Wet summer hits ASOS's financial performance – but not all high street competitors

ASOS shares fell greater than 5% on Tuesday morning, an additional drop in a 12 months the place inventory already misplaced 38% in worth, after firm outcomes confirmed gross sales contracted.

Sales fell 15% within the three months to the top of September, in contrast with the identical interval a 12 months earlier, that means gross sales for the final 12 months fell 11%.

Wet climate in July and August was blamed – echoing the rationale official figures confirmed retail gross sales fell in July.

But ASOS’s fall in gross sales was far sharper than the general drop in shopper spending: retail gross sales contracted 1.1% in July and grew 0.4% in August. Figures for September aren’t but accessible.

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Rise in retail gross sales by 0.4%

And whereas July was one of many wettest in UK historical past, it did deliver on-line gross sales to the very best stage for the reason that pandemic.

Blame for the web large’s weak efficiency was additionally positioned on the foot of a “deterioration in the UK clothing market”.

Not all corners of the garments market, nevertheless, have faired poorly. UK rivals comparable to Next and Primark have upgraded their revenue outlook of their newest bulletins.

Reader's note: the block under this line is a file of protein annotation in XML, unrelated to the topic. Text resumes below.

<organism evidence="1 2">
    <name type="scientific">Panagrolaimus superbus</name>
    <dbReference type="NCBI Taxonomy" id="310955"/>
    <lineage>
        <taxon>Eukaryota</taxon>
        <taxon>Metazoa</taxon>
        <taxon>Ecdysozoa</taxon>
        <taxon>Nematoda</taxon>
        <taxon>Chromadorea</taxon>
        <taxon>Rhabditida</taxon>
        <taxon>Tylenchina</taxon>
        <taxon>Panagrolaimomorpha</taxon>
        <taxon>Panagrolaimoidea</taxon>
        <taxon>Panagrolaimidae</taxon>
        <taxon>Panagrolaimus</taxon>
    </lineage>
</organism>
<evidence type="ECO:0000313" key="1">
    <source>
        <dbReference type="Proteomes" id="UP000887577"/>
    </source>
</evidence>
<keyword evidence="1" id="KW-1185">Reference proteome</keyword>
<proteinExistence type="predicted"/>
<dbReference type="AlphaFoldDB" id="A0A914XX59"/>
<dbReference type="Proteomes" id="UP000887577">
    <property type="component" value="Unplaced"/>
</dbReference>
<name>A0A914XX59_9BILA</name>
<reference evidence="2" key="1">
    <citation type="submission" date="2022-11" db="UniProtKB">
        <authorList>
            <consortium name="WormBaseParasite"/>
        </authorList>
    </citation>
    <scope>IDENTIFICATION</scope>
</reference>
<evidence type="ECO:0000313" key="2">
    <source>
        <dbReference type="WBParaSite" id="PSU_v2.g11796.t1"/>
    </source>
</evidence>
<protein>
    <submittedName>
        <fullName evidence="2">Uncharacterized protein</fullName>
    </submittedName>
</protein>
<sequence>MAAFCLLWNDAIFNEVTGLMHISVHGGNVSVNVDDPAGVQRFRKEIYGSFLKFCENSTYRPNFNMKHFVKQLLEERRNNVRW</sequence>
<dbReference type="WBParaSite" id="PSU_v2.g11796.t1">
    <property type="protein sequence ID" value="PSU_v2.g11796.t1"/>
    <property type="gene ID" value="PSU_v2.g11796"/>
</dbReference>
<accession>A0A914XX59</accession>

ASOS on Tuesday stated its earnings can be on the decrease finish of forecasts – between £40m and £60m.

But the image was not all poor. Order profitability was up 35% as the corporate started charging for purchasers to return objects and restricted purchase now pay later (BNPL) choices.

Fewer objects are being returned, the outcomes stated.

Following the outcomes ASOS’s share value dipped to as little as 361.35p, earlier than recovering later within the day to 380.68p

The firm had been valued at greater than £6bn in 2018, higher than the worth of excessive road opponents Marks & Spencer and Next.

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The drawback is the broader financial local weather, stated AJ Bell’s funding director, Russ Mould.

The moist climate “merely exacerbated a situation where its customer base has less disposable income to expend on items they may only wear a handful of times”.

“In terms of what the company itself can control it is doing a reasonable job – reducing inventory by more than expected, albeit through heavy promotional activity, and keeping a tight rein on costs,” he stated.

“The danger for ASOS is it is just no longer as relevant in a world where people can buy clothes in stores again and where the tide has turned away from the whole fast fashion concept.”


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